• The deviance residuals are the square roots of
the contribution to the deviance from each
observation, multiplied by the sign of the
corresponding raw residual

80
Deviance Residuals
• Logistic regression
• Poisson regression

81
Deviance Residual Plots
• Deviance residuals behave much like ordinary
residual in normal-theory linear models
• Normal probability plot is appropriate
• Plot versus fitted values, usually transformed to
the constant-information scale

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Deviance Residual Plots for the Worsted Yarn
Experiment
84
Overdispersion
• Occurs occasionally with Poisson or binomial data
• The variance of the response is greater than one
would anticipate based on the choice of response
distribution
• For example, in the Poisson distribution, we
expect the variance to be approximately equal to
the mean if the observed variance is greater,
this indicates overdispersion
• Diagnosis if deviance/df greatly exceeds unity,
overdispersion may be present
• There may be other reasons for deviance/df to be
large, such as a poorly specified model, missing
regressors, etc (the same things that cause the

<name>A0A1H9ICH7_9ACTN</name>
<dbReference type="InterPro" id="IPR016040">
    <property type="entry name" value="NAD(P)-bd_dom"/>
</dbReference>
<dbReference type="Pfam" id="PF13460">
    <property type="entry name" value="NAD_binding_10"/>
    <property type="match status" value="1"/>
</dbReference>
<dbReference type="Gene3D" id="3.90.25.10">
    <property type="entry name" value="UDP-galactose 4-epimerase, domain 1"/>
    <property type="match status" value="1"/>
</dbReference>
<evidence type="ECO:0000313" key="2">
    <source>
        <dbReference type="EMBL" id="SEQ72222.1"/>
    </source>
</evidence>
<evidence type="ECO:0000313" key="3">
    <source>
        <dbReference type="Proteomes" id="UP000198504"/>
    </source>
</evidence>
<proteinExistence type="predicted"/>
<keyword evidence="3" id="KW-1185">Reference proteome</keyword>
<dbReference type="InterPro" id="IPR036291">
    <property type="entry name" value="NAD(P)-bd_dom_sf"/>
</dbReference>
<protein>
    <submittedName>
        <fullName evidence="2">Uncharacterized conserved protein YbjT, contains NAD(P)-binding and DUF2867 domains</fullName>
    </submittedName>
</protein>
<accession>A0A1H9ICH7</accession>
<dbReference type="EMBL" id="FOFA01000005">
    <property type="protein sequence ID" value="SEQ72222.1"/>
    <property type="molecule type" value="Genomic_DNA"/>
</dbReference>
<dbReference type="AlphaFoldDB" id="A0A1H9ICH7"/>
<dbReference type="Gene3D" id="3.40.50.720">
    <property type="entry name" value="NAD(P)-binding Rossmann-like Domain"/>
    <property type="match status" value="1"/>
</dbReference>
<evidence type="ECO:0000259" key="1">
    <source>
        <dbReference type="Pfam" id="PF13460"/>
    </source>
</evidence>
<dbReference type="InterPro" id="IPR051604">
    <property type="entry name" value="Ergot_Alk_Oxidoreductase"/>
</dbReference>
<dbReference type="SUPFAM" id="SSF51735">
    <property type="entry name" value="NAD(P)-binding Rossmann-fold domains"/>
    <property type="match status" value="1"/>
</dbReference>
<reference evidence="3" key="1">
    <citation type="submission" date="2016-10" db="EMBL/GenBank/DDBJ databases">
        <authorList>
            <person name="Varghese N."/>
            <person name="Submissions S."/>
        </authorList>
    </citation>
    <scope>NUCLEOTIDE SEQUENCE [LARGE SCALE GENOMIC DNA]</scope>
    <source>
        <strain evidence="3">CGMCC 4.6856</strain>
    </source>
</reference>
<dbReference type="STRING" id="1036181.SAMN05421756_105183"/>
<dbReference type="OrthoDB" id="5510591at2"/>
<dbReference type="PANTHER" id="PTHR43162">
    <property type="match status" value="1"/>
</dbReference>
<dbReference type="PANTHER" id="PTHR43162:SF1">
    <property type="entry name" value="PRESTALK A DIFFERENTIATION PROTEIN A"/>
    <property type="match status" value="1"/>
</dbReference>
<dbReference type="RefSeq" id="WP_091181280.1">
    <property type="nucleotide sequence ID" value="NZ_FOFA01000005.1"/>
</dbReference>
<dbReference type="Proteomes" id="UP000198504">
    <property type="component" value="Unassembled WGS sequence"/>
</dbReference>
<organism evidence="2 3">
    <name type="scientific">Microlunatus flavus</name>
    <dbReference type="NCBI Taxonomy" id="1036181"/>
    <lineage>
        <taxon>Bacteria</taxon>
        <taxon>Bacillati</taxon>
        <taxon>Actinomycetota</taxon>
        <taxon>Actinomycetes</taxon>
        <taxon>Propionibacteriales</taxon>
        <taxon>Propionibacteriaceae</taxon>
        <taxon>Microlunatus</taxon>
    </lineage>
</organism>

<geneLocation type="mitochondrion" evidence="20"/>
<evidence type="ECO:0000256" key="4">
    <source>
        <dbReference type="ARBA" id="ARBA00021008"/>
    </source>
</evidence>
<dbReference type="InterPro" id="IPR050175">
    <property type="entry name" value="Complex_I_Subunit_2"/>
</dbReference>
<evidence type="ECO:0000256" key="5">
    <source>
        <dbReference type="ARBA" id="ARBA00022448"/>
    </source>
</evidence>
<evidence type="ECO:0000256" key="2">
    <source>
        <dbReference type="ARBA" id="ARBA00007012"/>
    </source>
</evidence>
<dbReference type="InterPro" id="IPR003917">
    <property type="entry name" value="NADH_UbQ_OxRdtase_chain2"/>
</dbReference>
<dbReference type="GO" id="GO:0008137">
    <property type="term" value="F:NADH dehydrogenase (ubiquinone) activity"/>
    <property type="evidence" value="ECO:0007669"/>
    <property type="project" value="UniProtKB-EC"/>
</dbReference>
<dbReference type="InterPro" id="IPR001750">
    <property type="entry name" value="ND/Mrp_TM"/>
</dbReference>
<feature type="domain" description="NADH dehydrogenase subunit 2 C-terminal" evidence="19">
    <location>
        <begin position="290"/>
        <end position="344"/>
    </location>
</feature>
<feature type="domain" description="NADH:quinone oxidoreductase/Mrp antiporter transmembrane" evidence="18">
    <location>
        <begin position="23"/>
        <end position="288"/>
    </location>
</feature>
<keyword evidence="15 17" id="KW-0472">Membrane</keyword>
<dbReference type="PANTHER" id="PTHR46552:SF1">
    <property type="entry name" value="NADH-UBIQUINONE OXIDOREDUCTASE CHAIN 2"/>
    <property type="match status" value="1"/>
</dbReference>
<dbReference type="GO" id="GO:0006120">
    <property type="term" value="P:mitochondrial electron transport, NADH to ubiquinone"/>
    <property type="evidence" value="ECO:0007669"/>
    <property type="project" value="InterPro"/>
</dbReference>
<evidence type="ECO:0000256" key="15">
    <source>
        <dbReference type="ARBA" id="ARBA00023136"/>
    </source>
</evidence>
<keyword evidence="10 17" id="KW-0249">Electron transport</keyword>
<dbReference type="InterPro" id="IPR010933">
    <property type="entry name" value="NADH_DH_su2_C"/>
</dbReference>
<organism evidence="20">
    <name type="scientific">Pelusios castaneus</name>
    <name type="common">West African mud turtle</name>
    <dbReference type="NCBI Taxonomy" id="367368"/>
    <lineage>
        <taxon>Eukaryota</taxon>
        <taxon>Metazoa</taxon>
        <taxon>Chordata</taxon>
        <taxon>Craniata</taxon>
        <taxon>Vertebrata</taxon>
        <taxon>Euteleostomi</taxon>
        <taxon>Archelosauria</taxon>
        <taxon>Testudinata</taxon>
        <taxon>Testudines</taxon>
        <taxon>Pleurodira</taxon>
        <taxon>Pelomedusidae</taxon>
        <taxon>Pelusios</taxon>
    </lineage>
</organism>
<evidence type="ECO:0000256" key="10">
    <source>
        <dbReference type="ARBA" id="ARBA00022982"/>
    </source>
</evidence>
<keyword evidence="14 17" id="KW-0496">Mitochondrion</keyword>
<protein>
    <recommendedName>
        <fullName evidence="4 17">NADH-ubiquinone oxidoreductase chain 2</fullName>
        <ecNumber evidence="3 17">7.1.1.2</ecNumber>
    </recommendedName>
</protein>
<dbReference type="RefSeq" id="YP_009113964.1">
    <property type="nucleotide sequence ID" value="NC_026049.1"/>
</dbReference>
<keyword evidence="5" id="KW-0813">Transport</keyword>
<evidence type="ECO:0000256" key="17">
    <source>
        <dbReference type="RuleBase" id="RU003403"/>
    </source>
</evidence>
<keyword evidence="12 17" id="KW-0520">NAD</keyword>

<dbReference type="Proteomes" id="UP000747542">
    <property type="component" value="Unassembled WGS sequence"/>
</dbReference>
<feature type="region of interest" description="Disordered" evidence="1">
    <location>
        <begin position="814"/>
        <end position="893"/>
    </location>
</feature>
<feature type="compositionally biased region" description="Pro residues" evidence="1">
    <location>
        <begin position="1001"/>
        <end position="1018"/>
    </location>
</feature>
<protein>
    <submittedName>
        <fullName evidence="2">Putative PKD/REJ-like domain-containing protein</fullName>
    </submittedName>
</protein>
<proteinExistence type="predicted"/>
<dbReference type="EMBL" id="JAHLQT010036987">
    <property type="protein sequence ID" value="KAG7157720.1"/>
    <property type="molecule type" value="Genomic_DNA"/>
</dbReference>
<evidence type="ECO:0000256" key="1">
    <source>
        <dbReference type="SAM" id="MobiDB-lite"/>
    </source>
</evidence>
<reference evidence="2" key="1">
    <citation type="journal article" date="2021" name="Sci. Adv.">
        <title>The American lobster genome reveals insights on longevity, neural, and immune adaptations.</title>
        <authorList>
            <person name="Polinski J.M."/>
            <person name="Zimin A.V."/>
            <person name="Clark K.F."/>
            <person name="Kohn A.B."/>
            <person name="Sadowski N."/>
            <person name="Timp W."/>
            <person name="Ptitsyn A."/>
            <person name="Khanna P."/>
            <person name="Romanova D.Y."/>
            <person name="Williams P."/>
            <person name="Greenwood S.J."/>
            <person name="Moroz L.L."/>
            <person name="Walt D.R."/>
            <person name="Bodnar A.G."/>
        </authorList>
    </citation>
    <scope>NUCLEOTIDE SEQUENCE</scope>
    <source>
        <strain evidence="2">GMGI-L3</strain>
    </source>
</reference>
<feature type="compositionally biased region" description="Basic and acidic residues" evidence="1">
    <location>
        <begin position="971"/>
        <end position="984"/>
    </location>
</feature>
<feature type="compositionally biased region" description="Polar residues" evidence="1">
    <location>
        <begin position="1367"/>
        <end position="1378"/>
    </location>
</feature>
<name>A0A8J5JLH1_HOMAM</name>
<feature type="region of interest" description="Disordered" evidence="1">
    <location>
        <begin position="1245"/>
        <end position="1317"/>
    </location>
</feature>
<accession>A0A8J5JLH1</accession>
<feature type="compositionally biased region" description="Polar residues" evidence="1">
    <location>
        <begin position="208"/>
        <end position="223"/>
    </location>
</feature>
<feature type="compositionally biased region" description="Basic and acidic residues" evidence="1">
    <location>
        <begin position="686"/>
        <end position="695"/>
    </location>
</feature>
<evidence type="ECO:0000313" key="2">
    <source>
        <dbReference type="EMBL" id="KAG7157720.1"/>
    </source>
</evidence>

mean square for error to be inflated in ordinary
least squares modeling)

85
Overdispersion
• Most direct way to model overdispersion is with a
multiplicative dispersion parameter, say ?, where
• A logical estimate for ? is deviance/df
• Unless overdispersion is accounted for, the
standard errors will be too small.
• The adjustment consists of multiplying the
standard errors by

86
The Wave-Soldering Experiment
• Response is the number of defects
• Seven design variables
• A prebake condition
• B flux denisty
• C conveyor speed
• D preheat condition
• E cooling time
• F ultrasonic solder agitator
• G solder temperature

87
The Wave-Soldering Experiment
One observation has been discarded, as it was
suspected to be an outlier This is a resolution
IV design
88
The Wave-Soldering Experiment
5 of 7 main effects significant AC, AD, BC, and
BD also significant Overdispersion is a possible
problem, as deviance/df is large Overdispersion
causes standard errors to be underestimated, and
this could lead to identifying too many effects
as significant
89
After adjusting for overdispersion, fewer effects
are significant C, G, AC, and BD the important
factors, assuming a 5 significance level Note
that the standard errors are larger than they
were before, having been multiplied by
90
The Edited Model for the Wave-Soldering Experiment
91
Generalized Linear Models
• The GLM is a unification of linear and nonlinear
models that can accommodate a wide variety of
response distributions
• Can be used with both regression models and
designed experiments
• Computer implementations in Minitab, JMP, SAS
(PROC GENMOD), S-Plus
• Logistic regression available in many basic
packages
• GLMs are a useful alternative to data
transformation, and should always be considered
when data transformations are not entirely
satisfactory
• Unlike data transformations, GLMs directly attack
the unequal variance problem and use the maximum
likelihood approach to account for the form of
the response distribution